The concept of the news or press has expanded to include all forms of media - print and digital. However, the one common denominator shared by news media is that the Federal Communications Commission (FCC) seems to think all should meet a prospective set
of federal criteria.
Representative Joe Barton questioned an idea from an FCC commissioner that the government should create new regulations to promote diversity in news programming.
Barton was reacting to a recommendation made last week by FCC Commissioner Michael Copps, who suggested in a speech that broadcasters should be subjected to a new public values test every four years.
I hope … that you do not mean to suggest that it is the job of the federal government, through the [FCC], to determine the content that is available for Americans to consume, Barton said in a letter to Copps.
Copps has suggested that his proposed test would make a broadcaster's license renewal depend upon showing proof that they meet a prospective set of federally mandated criteria.
Copps said that those groups that wish to be considered news outlets should be mandated to do the following: prove that they have made a commitment to public affairs and news programming (like showing a proper ratio of women and minorities), report to
the government about which shows they are planning on airing, require greater disclosure about who is funding political ads and devote 25% of their prime coverage to local news stories.
It is doubtful that anyone would be able to escape the FCC' grasp under the proposed rules since the regulations would apply to all news outlets operating on the public airwaves. And there are a good amount of politicians who consider the Internet to be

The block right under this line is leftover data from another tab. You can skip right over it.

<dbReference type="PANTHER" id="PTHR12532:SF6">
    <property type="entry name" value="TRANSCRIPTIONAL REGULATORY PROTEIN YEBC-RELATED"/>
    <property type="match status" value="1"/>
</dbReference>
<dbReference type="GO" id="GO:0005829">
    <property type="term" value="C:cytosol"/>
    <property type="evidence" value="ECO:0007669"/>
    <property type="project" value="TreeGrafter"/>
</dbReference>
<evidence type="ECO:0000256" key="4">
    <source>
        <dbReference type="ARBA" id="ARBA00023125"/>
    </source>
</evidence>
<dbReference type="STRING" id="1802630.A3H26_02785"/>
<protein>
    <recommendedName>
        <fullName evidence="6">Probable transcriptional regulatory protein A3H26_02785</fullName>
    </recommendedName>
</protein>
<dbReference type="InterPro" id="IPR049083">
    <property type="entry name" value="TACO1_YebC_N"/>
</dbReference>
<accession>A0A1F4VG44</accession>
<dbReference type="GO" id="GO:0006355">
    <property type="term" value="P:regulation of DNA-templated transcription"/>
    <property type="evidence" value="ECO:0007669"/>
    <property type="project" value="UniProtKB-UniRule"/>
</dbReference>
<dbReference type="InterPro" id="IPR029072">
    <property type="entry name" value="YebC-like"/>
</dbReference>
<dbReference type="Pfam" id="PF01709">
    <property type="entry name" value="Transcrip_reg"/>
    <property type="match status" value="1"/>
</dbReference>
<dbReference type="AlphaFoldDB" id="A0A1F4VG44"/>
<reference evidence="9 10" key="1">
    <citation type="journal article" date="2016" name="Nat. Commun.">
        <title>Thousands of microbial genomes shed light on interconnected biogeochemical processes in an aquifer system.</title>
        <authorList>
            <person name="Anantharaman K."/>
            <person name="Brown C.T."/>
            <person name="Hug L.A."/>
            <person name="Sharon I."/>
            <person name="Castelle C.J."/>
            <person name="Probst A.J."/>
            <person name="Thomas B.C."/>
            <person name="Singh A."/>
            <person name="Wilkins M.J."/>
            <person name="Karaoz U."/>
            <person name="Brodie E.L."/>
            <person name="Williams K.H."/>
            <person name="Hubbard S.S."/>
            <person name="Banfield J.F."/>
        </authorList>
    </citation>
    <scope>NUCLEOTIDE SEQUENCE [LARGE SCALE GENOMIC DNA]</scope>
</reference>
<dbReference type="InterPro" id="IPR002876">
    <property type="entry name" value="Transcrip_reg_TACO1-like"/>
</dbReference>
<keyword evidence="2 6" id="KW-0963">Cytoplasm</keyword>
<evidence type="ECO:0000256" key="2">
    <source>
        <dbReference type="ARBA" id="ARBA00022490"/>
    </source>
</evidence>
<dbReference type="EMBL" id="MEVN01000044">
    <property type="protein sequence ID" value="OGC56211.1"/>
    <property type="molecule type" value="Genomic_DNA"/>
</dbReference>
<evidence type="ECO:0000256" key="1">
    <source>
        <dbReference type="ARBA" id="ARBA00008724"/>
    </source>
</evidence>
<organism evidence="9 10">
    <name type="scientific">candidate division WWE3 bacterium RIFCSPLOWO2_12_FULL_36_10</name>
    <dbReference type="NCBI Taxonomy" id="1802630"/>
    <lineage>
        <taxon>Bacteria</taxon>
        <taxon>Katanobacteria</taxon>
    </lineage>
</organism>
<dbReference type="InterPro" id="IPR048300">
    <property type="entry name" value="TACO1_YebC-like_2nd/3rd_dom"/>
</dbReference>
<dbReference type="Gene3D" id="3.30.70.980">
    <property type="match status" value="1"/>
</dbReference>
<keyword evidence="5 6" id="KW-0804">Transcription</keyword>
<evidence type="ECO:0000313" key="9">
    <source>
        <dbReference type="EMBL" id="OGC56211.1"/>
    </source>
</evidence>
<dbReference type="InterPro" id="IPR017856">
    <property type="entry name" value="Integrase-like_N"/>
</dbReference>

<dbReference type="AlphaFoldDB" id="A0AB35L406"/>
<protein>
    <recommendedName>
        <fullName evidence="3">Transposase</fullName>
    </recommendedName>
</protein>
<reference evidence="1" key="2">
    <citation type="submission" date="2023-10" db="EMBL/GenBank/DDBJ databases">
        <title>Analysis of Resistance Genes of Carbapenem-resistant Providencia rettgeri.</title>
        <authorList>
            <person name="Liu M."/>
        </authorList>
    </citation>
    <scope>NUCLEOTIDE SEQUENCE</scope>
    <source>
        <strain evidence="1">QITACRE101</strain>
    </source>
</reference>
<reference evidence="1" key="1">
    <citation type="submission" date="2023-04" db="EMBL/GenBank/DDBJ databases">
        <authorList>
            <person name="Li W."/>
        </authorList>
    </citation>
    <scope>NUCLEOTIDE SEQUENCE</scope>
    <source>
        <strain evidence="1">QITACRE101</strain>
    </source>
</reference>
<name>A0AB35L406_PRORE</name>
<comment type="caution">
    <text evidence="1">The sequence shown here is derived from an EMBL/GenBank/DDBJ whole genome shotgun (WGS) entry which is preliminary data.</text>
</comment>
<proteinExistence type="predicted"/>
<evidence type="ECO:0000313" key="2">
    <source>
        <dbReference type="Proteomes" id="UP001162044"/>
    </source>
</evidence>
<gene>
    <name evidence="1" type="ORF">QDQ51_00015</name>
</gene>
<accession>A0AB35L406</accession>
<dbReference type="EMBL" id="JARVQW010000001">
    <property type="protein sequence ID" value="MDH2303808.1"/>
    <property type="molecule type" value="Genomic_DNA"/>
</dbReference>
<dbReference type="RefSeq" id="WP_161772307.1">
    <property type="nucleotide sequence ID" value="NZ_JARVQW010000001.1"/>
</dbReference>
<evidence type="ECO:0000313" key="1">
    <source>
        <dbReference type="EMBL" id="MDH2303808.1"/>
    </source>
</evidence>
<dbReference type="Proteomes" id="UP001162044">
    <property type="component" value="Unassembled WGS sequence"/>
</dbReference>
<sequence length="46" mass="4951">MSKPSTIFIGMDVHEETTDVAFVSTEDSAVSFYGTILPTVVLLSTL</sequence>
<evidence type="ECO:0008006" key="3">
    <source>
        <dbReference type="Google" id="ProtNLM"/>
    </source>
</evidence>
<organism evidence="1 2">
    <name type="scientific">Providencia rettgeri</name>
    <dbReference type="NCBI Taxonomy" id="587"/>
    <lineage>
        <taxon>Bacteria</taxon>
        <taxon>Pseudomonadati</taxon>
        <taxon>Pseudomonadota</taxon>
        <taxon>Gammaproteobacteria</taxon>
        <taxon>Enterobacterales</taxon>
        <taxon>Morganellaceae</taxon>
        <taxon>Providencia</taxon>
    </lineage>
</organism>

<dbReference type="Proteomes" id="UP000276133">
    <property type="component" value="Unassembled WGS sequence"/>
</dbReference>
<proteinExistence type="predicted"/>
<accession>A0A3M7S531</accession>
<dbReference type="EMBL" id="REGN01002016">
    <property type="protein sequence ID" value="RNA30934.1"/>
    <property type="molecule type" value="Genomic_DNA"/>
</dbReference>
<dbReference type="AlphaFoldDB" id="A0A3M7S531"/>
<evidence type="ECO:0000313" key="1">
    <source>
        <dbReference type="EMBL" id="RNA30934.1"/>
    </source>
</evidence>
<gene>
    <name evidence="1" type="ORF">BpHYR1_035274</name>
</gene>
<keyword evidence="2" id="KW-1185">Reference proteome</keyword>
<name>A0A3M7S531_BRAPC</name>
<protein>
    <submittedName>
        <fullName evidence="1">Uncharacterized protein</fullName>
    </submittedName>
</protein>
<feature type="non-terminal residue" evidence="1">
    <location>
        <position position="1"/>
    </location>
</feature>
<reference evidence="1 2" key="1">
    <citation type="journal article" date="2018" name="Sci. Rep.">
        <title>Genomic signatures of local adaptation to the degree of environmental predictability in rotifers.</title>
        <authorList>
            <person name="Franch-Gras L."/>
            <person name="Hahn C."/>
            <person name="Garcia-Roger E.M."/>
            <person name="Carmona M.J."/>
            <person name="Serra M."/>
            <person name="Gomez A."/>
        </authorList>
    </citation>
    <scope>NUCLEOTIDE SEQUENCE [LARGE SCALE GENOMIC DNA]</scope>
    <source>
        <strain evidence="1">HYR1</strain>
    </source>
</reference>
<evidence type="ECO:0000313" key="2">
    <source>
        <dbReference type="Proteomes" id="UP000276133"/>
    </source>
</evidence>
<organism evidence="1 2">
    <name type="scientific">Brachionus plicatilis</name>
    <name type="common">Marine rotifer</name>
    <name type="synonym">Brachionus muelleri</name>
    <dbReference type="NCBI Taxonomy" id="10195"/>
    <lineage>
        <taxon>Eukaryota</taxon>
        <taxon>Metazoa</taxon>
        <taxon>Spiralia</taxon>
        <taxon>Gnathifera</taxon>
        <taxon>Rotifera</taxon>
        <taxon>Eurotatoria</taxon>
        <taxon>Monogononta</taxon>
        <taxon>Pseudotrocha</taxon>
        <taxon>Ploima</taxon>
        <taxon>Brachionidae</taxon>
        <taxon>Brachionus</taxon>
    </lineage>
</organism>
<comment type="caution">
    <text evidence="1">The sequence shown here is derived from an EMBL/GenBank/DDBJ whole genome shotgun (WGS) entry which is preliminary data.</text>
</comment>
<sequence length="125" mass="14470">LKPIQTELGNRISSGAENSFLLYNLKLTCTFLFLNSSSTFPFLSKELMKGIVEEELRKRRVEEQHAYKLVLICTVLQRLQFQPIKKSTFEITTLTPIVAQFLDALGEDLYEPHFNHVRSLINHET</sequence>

public airwaves, and who feel that government should have a monopoly on deciding what happens over those airwaves.
Barton also asked if five commissioners can do a better job of ensuring that Americans have access to a wide diversity of content and viewpoints than Americans can themselves by expressing their preferences ... in the vigorously competitive
The FCC has a project that is ongoing about media diversity that promises to issue a report on whether or not Americans have access to adequate sources of news. The effort has seen strong criticism and the FCC has not said when their report will be
The Federal Communications Commission (FCC) has announced that it is abandoning the so-called Fairness Doctrine, an FCC policy introduced
in 1949 which requires the holders of broadcast licenses to both present controversial issues of public importance and to do so in a manner that was, in the Commission's view, honest, equitable and balanced.
Congress backed the policy in 1954, and by the 1970s the FCC called the doctrine the single most important requirement of operation in the public interest required for a renewal of license.